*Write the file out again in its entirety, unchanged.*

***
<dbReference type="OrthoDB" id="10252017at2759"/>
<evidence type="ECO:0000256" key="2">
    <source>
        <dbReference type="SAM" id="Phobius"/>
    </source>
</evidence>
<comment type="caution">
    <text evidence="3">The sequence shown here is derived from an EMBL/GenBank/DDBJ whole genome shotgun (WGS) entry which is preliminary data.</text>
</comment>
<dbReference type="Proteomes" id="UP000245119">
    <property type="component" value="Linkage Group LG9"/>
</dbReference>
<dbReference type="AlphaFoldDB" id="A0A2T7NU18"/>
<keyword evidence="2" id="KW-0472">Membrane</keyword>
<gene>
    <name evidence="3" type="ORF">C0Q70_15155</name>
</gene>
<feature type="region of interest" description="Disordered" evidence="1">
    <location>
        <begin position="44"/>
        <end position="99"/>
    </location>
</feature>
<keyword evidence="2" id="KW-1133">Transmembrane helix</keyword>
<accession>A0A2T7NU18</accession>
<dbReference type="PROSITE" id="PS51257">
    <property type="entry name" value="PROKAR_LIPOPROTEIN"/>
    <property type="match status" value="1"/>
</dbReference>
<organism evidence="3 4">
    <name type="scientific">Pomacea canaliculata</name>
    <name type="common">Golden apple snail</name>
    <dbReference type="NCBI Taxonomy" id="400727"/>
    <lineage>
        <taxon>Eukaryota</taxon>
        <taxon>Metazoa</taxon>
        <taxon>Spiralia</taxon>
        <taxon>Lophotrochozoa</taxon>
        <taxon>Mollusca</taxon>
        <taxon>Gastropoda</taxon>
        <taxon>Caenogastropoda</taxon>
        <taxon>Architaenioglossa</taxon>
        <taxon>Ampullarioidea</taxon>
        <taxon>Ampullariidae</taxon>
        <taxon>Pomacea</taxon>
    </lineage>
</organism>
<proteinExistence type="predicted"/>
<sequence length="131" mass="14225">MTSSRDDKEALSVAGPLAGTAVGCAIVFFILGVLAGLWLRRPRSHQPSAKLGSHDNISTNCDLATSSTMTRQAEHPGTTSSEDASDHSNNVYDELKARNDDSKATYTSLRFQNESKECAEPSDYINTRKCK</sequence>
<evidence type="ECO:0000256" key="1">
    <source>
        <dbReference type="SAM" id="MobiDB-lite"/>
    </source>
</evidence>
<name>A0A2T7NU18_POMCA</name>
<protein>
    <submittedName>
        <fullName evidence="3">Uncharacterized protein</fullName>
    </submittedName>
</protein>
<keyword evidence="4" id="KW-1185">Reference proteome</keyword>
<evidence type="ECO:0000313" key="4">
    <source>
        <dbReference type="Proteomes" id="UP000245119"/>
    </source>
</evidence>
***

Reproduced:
<dbReference type="OrthoDB" id="10252017at2759"/>
<evidence type="ECO:0000256" key="2">
    <source>
        <dbReference type="SAM" id="Phobius"/>
    </source>
</evidence>
<comment type="caution">
    <text evidence="3">The sequence shown here is derived from an EMBL/GenBank/DDBJ whole genome shotgun (WGS) entry which is preliminary data.</text>
</comment>
<dbReference type="Proteomes" id="UP000245119">
    <property type="component" value="Linkage Group LG9"/>
</dbReference>
<dbReference type="AlphaFoldDB" id="A0A2T7NU18"/>
<keyword evidence="2" id="KW-0472">Membrane</keyword>
<gene>
    <name evidence="3" type="ORF">C0Q70_15155</name>
</gene>
<feature type="region of interest" description="Disordered" evidence="1">
    <location>
        <begin position="44"/>
        <end position="99"/>
    </location>
</feature>
<keyword evidence="2" id="KW-1133">Transmembrane helix</keyword>
<accession>A0A2T7NU18</accession>
<dbReference type="PROSITE" id="PS51257">
    <property type="entry name" value="PROKAR_LIPOPROTEIN"/>
    <property type="match status" value="1"/>
</dbReference>
<organism evidence="3 4">
    <name type="scientific">Pomacea canaliculata</name>
    <name type="common">Golden apple snail</name>
    <dbReference type="NCBI Taxonomy" id="400727"/>
    <lineage>
        <taxon>Eukaryota</taxon>
        <taxon>Metazoa</taxon>
        <taxon>Spiralia</taxon>
        <taxon>Lophotrochozoa</taxon>
        <taxon>Mollusca</taxon>
        <taxon>Gastropoda</taxon>
        <taxon>Caenogastropoda</taxon>
        <taxon>Architaenioglossa</taxon>
        <taxon>Ampullarioidea</taxon>
        <taxon>Ampullariidae</taxon>
        <taxon>Pomacea</taxon>
    </lineage>
</organism>
<proteinExistence type="predicted"/>
<sequence length="131" mass="14225">MTSSRDDKEALSVAGPLAGTAVGCAIVFFILGVLAGLWLRRPRSHQPSAKLGSHDNISTNCDLATSSTMTRQAEHPGTTSSEDASDHSNNVYDELKARNDDSKATYTSLRFQNESKECAEPSDYINTRKCK</sequence>
<evidence type="ECO:0000256" key="1">
    <source>
        <dbReference type="SAM" id="MobiDB-lite"/>
    </source>
</evidence>
<name>A0A2T7NU18_POMCA</name>
<protein>
    <submittedName>
        <fullName evidence="3">Uncharacterized protein</fullName>
    </submittedName>
</protein>
<keyword evidence="4" id="KW-1185">Reference proteome</keyword>
<evidence type="ECO:0000313" key="4">
    <source>
        <dbReference type="Proteomes" id="UP000245119"/>
    </source>
</evidence>